Tour de Yorkshire: Swift return as the crowds come out in support

End of the tour: Ben Swift gives his son a drink at the finish.
End of the tour: Ben Swift gives his son a drink at the finish.
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HE has raced all over the world, but Yorkshireman Ben Swift says there is no place like home.

The 30-year-old from Rotherham made his comeback, after suffering a fractured vertebrae last month, by completing the full 701.5 kilometres of the fourth Tour de Yorkshire.

Riding for the Great Britain team, Swift was 33rd out of 98 finishers on the general classification in a time of 16 hours, 42 minutes and 47 seconds, four minutes and 47 seconds behind winner Greg van Avermaet.

The race was another triumph for organisers Welcome to Yorkshire and Amaury Sport Organisation and the county as a whole. An estimated 2.6million spectators lined the route, with 900,000 turning out in sweltering sunshine on the final day.

“The race has been fantastic,” said Swift as he caught his breath at the end of what the organisers say was the most successful edition in the event’s history.

“The weather has obviously helped with that, but, in general, everybody has grown to love the Tour de Yorkshire and last weekend did nothing but help that. You saw the best of Yorkshire there, the people, the atmosphere and the racing.”

Swift crashed out when he rode the Tour de Yorkshire three years ago and was pleased to be among the finishers on his return.

“I had no doubts about finishing it,” he insisted. “The only way I generally don’t finish races is if I crash out like I did last time. It has been unfortunate I’ve not been able to come back, but, hopefully, I’ll come back next year being able to target this race.

“I came into it massively unknown after breaking my back only three weeks ago. We are really happy with the work I’ve done here and it would be nice to target this race in the future.”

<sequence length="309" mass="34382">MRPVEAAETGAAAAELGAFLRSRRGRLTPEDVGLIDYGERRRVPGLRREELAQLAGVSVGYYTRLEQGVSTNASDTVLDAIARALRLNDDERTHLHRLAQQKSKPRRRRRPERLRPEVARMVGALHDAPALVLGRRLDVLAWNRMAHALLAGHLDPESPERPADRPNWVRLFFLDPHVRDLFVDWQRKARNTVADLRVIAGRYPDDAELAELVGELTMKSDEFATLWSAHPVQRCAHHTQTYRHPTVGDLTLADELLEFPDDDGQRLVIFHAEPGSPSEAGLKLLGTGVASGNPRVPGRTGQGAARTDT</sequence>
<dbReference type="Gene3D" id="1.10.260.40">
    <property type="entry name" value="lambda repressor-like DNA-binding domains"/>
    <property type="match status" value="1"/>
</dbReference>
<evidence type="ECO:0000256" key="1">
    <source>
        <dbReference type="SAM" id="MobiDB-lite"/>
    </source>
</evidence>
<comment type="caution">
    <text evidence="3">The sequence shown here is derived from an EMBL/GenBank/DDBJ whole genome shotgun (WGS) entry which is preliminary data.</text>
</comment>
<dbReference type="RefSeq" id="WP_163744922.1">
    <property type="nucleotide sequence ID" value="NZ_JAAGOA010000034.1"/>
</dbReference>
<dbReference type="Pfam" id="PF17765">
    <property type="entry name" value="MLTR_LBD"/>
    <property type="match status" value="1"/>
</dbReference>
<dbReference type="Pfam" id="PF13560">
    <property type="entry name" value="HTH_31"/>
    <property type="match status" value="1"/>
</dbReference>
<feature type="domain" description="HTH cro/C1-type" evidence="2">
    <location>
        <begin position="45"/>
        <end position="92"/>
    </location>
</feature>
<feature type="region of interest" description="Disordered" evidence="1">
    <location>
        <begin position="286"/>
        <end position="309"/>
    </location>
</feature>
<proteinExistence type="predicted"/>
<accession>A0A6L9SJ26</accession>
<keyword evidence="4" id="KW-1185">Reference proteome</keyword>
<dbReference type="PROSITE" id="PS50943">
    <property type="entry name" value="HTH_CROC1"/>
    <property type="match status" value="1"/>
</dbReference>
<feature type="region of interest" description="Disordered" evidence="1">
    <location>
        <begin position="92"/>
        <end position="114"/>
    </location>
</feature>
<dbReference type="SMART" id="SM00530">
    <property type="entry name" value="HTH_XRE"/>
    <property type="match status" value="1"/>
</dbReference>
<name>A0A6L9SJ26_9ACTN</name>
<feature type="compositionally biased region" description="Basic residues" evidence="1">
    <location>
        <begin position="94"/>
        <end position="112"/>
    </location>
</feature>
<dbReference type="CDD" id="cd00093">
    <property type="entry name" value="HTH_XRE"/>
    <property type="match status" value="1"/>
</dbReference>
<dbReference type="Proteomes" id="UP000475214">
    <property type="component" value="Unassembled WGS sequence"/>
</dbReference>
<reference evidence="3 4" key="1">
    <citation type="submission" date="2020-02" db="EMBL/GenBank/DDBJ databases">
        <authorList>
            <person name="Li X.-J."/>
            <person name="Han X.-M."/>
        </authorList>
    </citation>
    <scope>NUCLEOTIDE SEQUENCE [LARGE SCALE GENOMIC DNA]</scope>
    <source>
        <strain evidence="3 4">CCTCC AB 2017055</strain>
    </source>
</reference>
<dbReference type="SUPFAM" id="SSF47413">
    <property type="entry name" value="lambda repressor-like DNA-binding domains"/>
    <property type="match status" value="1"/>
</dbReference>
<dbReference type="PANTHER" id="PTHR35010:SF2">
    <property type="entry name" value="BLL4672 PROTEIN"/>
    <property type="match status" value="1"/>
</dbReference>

The addition of an extra, fourth, stage allowed the race planners to provide a more balanced course with two sprinters’ finishes, a summit finale and the hilly final stage.

The only way I generally don’t finish races is if I crash out like I did last time. It has been unfortunate I’ve not been able to come back, but, hopefully, I’ll come back next year being able to target this race.

Ben Swift

The women’s race was doubled to two days this year and Swift feels the expansion of both has boosted the profile and made for a more spectacular competition.

“It has really added to it,” he said. “The women’s race is a massive achievement and wouldn’t it be great to see that grow on? For them, it is great to get the live coverage from the start to the finish.”

Though van Avermaet snatched the maillot bleu, the leader’s blue jersey, from Magnus Cort Nielsen in the final 20 kilometres, the fourth stage witnessed arguably the Tour de Yorkshire’s finest individual ride.

Frenchman Stephane Rossetto broke clear more than 110kms from the line and rode alone to an astonishing victory, 34 seconds ahead of second-placed van Avermaet.

“That was rather impressive,” was Swift’s assessment of the Cofidis rider’s great escape.

For Swift, who normally rides for UAE Team Emirates, last week was all about easing his way back to form and fitness and helping support members of the young national squad, including Leeds’ Tom Pidcock, who finished 89th overall, 18 minutes, 34 seconds down on the winner.

“I thought we were really good,” said Swift.

“James Shaw is a World Tour rider, but all the others are Under-23s and two of them were juniors last year.

“The way they showed themselves and committed to one another was good and, hopefully, I passed on some experience and gave them a bit of education along the way.”

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